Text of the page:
It is well know that interactive contact between B and T lymphocytes occurs during the immune response. Mutual adhesion and clustering of membrane receptors are key elements in co‐activation of B and T lymphocytes. Formations of surface domains such as microvilli all offer an increased functionality in cellular motility, adhesion and signal transduction. Utilising immunoelectron microscopy, this study explored the mechanisms that regulate microvilli expression on lymphocyte surfaces. The study found that microvilli represent a membrane domain rich in ICAM‐1, MHC class II and B7‐2 (CD86), suggesting that they are involved in the regulation of adhesion and/or antigen presentation. Moreover, the researchers found that lipid rafts are concentrated in microvilli‐rich regions.
Cell‐surface morphology and cell–cell interactions in aggregates of mouse B lymphocytes cultured in the presence of LPS (A) or LPS plus IL‐4 (B and C). In LPS‐treated cultures (A), the cells had a relatively smooth contour and only few, short processes extended from the cell surface (arrowheads). In cultures treated with LPS plus IL‐4 (B and C), an intricate system of microvilli‐like processes was found on the cell surface. Via these processes, the individual cells established contact with one or more adjacent cells (arrows). M, mitochondria; N, nuclei. Bars = 1.0 µm.\
- Z8600021 I have removed the file link until I can clarify reuse conditions are allowed here.
File:B-lymphocyte surface morphology.jpg
Greicius, Gediminas, et al. "Microvilli structures on B lymphocytes: inducible functional domains?." International immunology 16.2 (2004): 353-364.
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Friedrich, R. Joachim, Kerry S. Campbell, and John C. Cambier. "The gamma subunit of the B cell antigen-receptor complex is a C-terminally truncated product of the B29 gene." The Journal of Immunology 150.7 (1993): 2814-2822.
The product of the B29 gene is expressed exclusively in B-lymphocytes. The protein product forms a heterodimer with MB-1/B29, which is phosphorylated following B-cell stimulation. This study conducted N-terminal sequence analysis to determine the protein products of the B29 gene. Immunoblotting confirmed that the B29 gene encodes two 37-kDa and 34-kDa proteins (which are associated with IgM). Using phosphorus labelling of splenocytes, the researchers also measured the distribution of B29 gene products. They determined that B29 gene products associated with the B-cell Ag receptor can exist in 3 forms and are not present in all B-lymphocytes.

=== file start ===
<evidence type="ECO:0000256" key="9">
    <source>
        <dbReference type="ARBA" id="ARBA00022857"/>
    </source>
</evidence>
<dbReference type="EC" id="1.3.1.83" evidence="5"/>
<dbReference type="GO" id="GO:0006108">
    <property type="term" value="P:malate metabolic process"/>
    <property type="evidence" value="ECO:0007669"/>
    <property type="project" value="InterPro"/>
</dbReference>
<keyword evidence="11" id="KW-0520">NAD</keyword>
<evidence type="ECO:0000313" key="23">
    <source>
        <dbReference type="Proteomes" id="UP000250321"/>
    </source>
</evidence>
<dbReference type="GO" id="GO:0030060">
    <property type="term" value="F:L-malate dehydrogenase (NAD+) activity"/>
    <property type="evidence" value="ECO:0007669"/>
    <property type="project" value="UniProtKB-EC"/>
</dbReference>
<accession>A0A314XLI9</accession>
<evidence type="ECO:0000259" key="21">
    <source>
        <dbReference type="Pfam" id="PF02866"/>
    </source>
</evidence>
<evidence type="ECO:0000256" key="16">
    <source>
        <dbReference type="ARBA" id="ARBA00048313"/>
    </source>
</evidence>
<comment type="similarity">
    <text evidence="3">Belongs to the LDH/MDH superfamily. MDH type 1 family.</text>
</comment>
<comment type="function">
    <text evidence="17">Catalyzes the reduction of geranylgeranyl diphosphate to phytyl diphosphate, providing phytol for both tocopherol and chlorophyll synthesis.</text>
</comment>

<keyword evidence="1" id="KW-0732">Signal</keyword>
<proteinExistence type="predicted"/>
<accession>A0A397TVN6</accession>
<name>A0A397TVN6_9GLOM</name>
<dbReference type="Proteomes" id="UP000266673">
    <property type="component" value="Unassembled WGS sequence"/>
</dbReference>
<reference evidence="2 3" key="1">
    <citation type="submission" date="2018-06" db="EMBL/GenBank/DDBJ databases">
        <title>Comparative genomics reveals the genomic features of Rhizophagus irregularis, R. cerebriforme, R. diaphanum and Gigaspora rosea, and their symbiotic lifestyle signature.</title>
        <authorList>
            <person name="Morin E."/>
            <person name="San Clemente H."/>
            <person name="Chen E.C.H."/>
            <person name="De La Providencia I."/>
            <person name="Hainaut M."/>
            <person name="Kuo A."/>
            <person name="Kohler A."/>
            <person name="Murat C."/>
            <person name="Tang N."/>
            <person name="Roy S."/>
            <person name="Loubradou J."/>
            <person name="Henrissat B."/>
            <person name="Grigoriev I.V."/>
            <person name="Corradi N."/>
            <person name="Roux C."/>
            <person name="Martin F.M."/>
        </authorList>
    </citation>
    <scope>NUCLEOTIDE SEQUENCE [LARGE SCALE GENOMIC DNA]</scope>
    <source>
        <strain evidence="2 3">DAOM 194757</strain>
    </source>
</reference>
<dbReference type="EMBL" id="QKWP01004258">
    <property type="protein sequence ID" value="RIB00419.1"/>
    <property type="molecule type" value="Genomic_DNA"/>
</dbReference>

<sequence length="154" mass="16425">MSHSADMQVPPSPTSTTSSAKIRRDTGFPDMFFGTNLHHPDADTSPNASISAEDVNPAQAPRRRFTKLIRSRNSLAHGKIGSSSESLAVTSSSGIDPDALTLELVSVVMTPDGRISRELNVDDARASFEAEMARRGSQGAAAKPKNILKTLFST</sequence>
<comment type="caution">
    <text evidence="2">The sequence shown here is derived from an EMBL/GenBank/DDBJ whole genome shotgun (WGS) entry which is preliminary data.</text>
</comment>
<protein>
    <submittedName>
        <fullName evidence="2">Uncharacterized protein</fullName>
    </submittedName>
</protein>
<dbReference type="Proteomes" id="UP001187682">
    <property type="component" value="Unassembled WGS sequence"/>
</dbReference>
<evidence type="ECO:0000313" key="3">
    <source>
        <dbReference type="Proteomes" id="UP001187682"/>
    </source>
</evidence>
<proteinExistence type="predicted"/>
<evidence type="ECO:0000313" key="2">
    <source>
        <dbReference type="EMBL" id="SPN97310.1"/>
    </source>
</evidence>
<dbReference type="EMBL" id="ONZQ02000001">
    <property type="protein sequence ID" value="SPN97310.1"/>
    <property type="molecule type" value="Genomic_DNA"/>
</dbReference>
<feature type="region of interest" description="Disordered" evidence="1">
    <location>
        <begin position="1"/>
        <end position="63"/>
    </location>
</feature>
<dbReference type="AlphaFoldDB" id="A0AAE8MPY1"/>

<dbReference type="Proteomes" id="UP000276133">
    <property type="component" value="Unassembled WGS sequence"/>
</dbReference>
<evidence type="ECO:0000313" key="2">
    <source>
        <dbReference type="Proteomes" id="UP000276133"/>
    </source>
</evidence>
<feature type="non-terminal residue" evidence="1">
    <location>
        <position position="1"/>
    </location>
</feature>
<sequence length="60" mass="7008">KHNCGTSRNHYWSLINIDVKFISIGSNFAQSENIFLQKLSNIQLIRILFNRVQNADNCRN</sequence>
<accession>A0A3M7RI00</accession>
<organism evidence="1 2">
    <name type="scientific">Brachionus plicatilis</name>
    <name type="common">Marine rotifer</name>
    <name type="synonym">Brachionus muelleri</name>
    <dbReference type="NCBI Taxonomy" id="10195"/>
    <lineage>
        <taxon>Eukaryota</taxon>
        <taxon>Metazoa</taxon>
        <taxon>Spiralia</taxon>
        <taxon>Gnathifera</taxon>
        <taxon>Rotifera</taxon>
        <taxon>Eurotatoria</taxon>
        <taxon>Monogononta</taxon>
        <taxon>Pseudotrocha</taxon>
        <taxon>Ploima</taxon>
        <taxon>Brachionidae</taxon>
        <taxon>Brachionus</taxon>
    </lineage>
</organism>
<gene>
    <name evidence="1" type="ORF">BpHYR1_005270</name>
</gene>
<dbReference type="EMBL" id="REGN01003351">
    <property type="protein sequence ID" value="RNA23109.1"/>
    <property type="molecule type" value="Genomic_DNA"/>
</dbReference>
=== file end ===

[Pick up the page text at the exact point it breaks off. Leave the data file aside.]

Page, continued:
Lab 5- Over-expressed Tm4 vs. Wild Type B35 cells
Lab 6- Immunochemistry
- Z8600021 (5/5)
Name: Anti-human B-cell specific activator protein
Monoclonal; IgG1 kappa; anti human BSAP (BSAP is a transcription factor that plays a key role in B-lymphocyte development)=== Raised in: mouse Reacts against: humans
Used in immuno-histochemistry. Antibodies to B-cell-specific activator protein (BSAP) may be useful for the identification of pro-, pre-, and mature B cells and in the classification of lymphomas (1-4). Together with a panel of antibodies it is particularly useful in the differential identification of classic Hodgkin’s disease versus anaplastic large cell lymphoma of T- and null-cell type (1, 3). The clinical interpretation of any staining or its absence should be complemented by morphological studies using proper controls and should be evaluated within the context of the patient's clinical history and other diagnostic tests by a qualified pathologist.
A reference that has used this antibody is: Krenacs, Laszlo, et al. "Transcription factor B-cell–specific activator protein (BSAP) is differentially expressed in B cells and in subsets of B-cell lymphomas." Blood 92.4 (1998): 1308-1316.